ConvergEx strategist Nicholas Colas has just spent the week in London meeting with institutional clients of his brokerage firm. He relays the fact that London is now the quintessential globalized financial center (centre?) and that it’s filled with oligarchs from around the world and the high performance sports cars they so adore. London is spotless, filled with cranes and everyone is bullish on both the stock market and the continuation of their luxury property boom. In a postcards format, we get lots of other tidbits, my favorite being this bit about how hedge funds are the dominant factor in terms of how individual stocks move day to day.
Postcard #2: Hedge funds set the price of stocks over the near term. I heard this both from the investor relations professionals at public European companies as well as brokers and investment managers in the City. Market structure is different across much of Europe from the U.S., so you don’t hear much griping about high frequency trading here. Instead, the popular perception is that marginal price is set by fast money hedge funds. A recent selloff in European small caps, for example, stemmed from chatter of a liquidation/team dismissal at one London based hedgie.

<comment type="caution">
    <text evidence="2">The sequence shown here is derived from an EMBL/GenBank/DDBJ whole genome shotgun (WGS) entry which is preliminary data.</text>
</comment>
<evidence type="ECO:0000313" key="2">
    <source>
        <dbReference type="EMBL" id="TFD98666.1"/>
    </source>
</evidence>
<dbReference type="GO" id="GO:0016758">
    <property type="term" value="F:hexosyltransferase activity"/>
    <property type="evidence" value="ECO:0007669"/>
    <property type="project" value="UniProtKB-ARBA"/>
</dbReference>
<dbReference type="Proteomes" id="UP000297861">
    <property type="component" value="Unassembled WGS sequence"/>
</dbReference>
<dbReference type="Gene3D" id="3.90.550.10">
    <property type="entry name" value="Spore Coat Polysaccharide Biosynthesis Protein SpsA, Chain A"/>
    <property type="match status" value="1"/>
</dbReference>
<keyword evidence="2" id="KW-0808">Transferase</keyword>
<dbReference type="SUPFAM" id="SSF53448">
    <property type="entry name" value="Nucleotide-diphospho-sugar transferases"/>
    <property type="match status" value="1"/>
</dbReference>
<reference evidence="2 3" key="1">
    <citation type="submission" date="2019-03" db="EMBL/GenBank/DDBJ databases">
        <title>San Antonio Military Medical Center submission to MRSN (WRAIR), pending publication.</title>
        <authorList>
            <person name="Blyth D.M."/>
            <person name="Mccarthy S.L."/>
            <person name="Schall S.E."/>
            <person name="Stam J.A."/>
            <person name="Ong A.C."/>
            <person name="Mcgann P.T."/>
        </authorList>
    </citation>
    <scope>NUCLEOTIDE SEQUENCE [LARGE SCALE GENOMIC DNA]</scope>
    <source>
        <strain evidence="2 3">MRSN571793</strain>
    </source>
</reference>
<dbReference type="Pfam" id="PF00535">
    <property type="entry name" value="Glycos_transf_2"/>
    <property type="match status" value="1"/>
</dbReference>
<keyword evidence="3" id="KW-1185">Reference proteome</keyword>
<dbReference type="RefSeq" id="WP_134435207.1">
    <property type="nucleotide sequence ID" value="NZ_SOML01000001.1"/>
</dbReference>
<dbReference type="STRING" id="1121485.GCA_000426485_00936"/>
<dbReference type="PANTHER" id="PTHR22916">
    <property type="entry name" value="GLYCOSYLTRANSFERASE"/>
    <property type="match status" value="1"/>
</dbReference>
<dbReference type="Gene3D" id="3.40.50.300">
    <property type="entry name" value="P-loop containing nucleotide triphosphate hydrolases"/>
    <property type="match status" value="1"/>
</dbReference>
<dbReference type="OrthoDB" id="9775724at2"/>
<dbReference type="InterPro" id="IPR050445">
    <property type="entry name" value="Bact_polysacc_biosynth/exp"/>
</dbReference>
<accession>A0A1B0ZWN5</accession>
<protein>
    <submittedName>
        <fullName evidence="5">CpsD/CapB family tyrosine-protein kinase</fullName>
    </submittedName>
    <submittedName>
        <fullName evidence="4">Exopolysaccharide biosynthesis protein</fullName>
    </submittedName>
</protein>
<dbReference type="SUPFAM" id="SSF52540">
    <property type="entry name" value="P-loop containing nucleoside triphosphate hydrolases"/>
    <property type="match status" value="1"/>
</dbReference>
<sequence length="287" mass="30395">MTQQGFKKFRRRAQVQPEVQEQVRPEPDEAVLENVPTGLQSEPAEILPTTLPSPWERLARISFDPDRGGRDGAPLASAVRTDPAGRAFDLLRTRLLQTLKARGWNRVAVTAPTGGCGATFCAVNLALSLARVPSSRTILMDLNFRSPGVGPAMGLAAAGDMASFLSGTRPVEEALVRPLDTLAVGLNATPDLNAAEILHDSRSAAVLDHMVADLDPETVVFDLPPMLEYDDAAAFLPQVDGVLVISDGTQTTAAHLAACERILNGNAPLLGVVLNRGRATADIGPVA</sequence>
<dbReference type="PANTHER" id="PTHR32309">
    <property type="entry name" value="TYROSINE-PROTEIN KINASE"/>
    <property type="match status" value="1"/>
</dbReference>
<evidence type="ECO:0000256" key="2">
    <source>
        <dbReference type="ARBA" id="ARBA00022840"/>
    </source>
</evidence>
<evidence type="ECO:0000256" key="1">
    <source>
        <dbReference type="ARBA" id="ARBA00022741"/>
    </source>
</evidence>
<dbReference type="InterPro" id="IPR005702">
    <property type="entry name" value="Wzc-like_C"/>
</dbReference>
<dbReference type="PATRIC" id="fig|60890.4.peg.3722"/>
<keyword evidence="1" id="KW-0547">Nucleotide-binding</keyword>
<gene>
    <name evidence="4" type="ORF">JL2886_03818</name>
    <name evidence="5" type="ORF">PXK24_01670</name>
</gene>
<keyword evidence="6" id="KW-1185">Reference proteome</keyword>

This narrative is especially popular among public companies. While they look for stable long-only money to comprise their core shareholder base, they also recognize that hedge funds will set the near-term price action in their stock. They aren’t entirely comfortable with that paradigm, to say the least. They fear that a meeting with a hedge fund will lead to a short position or, worse yet, a bear raid by several funds. At the same time, they recognize that hedge funds often know a lot about their business and are quick to find positive catalysts to justify an aggressive (and market moving) buildup of a new long position.
Nicholas Colas, chief market strategist at ConvergEx Group, a global brokerage company based in New York.
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